There is a story told of a wealthy, but non-observant Jew who traveled to Berditchev specifically in order to see the play about Rebbe Levi Yitzchak. When he arrived there he suddenly thought, if the play is so funny, why not go see the real thing? So he made his way to the Berditchever’s shul and soon found himself connecting deeply with the tzadik. It was not long before he became a full ba’al teshuvah and was one of the disciples dressed in white (silk clothing worn by Chassidim on Shabbat) sitting around the Berditchever’s tisch (Shabbat table).
The third tzadik who was especially connected with Rebbe Levi Yitzchak is the Seer of Lublin (the Chozeh), a younger contemporary of his. He noted that everyday he thanks and blesses the Almighty for bringing down the soul of Rebbe Levi Yitzchak into the world. Just as we have a mitzvah to say a blessing when we see the wonders that God put in the natural world, so the Chozeh would bless God for putting Levi Yitzchak, whom he considered the greatest wonder, into the world. Like the wonders of nature which are revealed and can be seen by anyone, the Berditchever was able to reveal and show his greatness to anyone (without being adversely affected by this self-revelation).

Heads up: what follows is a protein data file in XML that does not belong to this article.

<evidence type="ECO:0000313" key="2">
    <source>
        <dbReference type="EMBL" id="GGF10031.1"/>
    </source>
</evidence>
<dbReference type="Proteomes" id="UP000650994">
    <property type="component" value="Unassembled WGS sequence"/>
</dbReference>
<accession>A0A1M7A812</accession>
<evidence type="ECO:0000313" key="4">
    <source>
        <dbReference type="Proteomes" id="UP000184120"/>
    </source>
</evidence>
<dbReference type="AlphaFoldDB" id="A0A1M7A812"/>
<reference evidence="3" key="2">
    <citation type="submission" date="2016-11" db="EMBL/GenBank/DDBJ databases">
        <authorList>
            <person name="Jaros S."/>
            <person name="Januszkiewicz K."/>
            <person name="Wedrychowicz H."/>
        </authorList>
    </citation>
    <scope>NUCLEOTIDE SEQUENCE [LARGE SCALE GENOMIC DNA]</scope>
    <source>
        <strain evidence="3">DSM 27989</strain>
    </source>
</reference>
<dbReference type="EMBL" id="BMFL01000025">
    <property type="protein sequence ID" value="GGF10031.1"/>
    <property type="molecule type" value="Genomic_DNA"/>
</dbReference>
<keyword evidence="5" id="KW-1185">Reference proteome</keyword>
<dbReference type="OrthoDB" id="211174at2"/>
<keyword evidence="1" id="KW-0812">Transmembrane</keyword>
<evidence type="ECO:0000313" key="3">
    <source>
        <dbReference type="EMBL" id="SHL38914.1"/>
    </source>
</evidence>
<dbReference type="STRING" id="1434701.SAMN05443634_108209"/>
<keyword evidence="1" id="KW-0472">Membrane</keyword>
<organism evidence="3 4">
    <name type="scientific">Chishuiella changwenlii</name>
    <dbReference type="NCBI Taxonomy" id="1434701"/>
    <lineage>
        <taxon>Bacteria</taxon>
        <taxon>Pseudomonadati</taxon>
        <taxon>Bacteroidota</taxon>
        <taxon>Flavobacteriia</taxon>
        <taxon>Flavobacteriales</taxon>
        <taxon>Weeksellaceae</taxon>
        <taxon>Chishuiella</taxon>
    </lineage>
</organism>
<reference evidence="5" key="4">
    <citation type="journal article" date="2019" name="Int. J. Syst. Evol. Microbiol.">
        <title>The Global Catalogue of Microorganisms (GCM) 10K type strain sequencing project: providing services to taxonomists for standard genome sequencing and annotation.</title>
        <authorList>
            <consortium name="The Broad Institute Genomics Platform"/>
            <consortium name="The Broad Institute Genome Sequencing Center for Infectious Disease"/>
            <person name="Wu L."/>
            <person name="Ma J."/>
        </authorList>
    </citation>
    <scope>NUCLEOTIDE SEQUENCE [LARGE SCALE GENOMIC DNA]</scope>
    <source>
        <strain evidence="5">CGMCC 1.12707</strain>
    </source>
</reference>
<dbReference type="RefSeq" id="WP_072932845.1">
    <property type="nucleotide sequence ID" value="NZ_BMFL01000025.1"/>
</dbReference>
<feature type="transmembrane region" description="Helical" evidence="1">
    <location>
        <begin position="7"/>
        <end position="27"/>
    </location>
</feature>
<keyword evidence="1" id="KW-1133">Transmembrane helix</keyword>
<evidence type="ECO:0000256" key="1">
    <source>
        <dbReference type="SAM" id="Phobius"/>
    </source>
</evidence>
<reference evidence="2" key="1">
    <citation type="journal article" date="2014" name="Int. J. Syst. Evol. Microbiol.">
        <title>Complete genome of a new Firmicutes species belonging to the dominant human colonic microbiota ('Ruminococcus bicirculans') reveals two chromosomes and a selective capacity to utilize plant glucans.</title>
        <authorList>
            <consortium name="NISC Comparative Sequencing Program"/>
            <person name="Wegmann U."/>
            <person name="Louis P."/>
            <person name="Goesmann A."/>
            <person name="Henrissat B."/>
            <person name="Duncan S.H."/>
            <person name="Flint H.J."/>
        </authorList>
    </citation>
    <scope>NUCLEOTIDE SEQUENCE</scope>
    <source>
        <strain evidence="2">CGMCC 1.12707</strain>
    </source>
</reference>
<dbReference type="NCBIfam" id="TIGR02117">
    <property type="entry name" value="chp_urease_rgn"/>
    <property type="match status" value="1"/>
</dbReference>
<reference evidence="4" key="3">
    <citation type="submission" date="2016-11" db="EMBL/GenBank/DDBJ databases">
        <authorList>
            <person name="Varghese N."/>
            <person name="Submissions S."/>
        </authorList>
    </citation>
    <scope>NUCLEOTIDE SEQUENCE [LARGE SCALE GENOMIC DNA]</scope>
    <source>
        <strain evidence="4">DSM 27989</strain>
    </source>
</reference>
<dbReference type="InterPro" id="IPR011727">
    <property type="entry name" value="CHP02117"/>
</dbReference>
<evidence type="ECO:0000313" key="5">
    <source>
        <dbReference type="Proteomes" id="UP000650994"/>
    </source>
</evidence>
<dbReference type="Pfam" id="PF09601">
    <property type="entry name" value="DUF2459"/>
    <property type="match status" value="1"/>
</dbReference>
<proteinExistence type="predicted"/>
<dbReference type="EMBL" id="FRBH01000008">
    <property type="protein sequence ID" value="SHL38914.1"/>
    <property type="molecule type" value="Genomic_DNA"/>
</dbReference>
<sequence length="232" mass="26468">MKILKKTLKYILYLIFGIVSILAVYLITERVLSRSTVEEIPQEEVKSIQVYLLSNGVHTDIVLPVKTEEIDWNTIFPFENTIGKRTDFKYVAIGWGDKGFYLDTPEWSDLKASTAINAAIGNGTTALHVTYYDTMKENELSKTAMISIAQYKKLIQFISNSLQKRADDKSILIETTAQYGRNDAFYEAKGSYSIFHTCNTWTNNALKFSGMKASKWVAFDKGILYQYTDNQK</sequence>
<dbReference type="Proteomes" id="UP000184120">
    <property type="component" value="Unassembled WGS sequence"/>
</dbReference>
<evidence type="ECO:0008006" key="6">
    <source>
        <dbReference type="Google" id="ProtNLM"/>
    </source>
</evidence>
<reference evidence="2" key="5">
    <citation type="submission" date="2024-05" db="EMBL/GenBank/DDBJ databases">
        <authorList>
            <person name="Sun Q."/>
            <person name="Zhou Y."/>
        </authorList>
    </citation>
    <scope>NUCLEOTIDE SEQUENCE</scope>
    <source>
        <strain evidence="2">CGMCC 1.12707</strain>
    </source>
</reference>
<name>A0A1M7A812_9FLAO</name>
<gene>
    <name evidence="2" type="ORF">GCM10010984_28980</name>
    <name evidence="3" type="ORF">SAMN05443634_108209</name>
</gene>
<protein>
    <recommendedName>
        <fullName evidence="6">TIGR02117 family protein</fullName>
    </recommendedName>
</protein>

A Heavenly Hall Dedicated in His Name
The fourth tzadik who had a special spiritual connection to Rebbe Levi Yitzchak was the Tzemach Tzedek, the third Lubavitcher Rebbe. He said that thanks to all of the positive advocacy that Rebbe Levi Yitzchak had advocated on behalf of the Jewish people during his life, a new hall of merit called the hall of Levi Yitzchak son of Sarah Sasa (his mother’s name) was created in heaven.
Apropos, we learn from this that there are new things created in the heavens even today, which did not exist in the early generations. These come into being by means of the new Torah interpretations and new Divine intentions and manners of service of the Almighty that are innovated by the sages of each generation.
What purpose does this hall of merit named after Levi Yitzchak serve? The Tzemach Tzedek explains that any Jew who is in trouble and recites chapters of Psalms with wholehearted intent and asks to be saved in the merit of Levi Yitzchak the son of Sarah Sasa, will undoubtedly be helped from above. Rebbe Levi Yitzchak has opened a new channel for Divine deliverance.
Correspondence to Havayah